Coffin-Lowry syndrome is a rare genetic disorder characterized by craniofacial (head and facial) and skeletal abnormalities, mental retardation, short stature, and hypotonia. Characteristic facial features may include an underdeveloped upper jaw bone (maxillary hypoplasia), a broad nose, protruding nostrils (nares), an abnormally prominent brow, downslanting eyelid folds (palpebral fissures), widely spaced eyes (hypertelorism), large ears, and unusually thick eyebrows. Skeletal abnormalities may include abnormal front-to-back and side-to-side curvature of the spine (kyphoscoliosis), unusual prominence of the breastbone (pectus carinatum), and short, hyperextensible, tapered fingers. Additional abnormalities may also be present. Other features may include feeding and respiratory problems, developmental delay, mental retardation, hearing impairment, awkward gait, flat feet, and heart and kidney involvement. The disorder affects males and females in equal numbers, however, symptoms may be more severe in males. Females may show mild mental retardation. The disorder is caused by a defective gene, RSK2, which was found in 1996 on the X chromosome (Xp22.2-p22.1). The gene codes for a member of a growth factor regulated protein kinase. It is unclear how changes (mutations) in the DNA structure of the gene lead to the clinical findings.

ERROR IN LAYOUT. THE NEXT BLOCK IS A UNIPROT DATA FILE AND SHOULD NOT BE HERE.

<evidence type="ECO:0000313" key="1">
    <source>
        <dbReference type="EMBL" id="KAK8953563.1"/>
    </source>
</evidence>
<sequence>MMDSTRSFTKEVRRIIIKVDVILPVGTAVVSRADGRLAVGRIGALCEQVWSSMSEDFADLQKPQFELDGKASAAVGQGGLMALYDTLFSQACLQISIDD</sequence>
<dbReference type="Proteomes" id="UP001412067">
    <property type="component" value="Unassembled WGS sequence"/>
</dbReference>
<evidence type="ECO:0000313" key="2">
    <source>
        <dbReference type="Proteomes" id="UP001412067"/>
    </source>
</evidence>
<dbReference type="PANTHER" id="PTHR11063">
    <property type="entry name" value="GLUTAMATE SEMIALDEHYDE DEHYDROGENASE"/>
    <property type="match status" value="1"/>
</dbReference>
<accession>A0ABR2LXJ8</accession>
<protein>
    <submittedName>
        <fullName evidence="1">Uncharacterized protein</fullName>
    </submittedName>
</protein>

There is no cure and no standard course of treatment for Coffin-Lowry syndrome. Treatment is symptomatic and supportive, and may include physical and speech therapy and educational services.

The prognosis for individuals with Coffin-Lowry syndrome varies depending on the severity of symptoms. Early intervention may improve the outlook for patients.

Prepared by the National Institutes of Health